Elderly minister: 'Simple apology' could have stopped police law - | WBTV Charlotte

Elderly minister: 'Simple apology' could have stopped police lawsuit

Reverend J.W. Loy speaking to WBTV on Tuesday afternoon. Reverend J.W. Loy speaking to WBTV on Tuesday afternoon.

A 92-year-old minister is suing the city of Salisbury, saying unreasonable force was used when a police officer tackled him and broke two bones.

"Boom!  Gone," is how Rev. J.W. Loy, Jr., described what he does remember of the incident to WBTV.

Loy Jr. filed the civil complaint last month in Rowan Superior Court.

It involves an April 2013 incident at Salisbury Gardens, the assisted-living center where Loy lived at the time.

The court filing names Officer Chris Hamm as the officer who tackled Loy. Police had been called because center officials said Loy was uncooperative.

Defense attorney Scott MacLatchie says Loy fell when Hamm tried to grab the minister's cane. The lawsuit says Loy was holding his cane but never threatened the officer with it.

"Mr Loy took his cane, put it up in front of him, he was shaking it, just put it up in front of him," said Loy's son in law Rex Keller.  "He grabbed him by his left arm and his neck and forcibly put him on the floor, it was almost like he slammed him down on the floor."

"He broke my daddy's pelvis in multiple places," Loy's daughter Shari Keller told WBTV.   "He broke the pubic ramus that comes around the front, he was hospitalized for four days, he doesn't remember any of that."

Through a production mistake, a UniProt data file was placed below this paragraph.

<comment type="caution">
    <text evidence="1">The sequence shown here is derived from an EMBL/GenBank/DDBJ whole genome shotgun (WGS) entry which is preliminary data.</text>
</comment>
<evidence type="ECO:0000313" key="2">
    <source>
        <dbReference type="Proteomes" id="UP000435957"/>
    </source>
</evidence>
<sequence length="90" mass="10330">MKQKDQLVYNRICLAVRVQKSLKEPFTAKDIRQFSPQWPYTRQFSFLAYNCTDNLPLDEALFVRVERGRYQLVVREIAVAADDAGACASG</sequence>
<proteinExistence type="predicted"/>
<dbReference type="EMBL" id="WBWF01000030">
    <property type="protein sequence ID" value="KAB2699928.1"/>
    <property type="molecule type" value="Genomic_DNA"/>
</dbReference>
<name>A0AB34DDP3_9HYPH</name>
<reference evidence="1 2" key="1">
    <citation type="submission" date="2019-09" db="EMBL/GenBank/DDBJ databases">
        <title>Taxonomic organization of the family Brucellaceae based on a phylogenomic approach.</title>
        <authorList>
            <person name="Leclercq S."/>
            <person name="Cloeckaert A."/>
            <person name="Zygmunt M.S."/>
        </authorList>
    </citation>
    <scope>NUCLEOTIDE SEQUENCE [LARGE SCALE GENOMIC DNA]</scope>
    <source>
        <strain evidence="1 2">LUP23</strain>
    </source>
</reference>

Loy told WBTV that the only thing he did remember was being down on the floor and praying.

"Lord, will I ever be able to stand on my feet again," Loy added.

The lawsuit seeks at least $10,000 in compensatory damages and a jury trial.

Loy says a simple apology would have avoided the need to file suit.

"If he's (Officer Hamm) somewhere and would have come to himself or to a bit of a humanity feeling and realized that he had very stupidly, ignorantly, done something that was totally unacceptable by any reasonable individual, average individual...something like 'oh I'm sorry, you know, I don't know, something just sort of got hold of me and sort of took over. I am sorry, will you forgive me?'

WBTV reached out to the Salisbury Police Department and to the attorney representing the department.

"Thank you for giving me the opportunity to respond to this matter," Police Chief Rory Collins told WBTV. "At this time, however, due to the existence of a pending lawsuit, it would be inappropriate for me to discuss this case."

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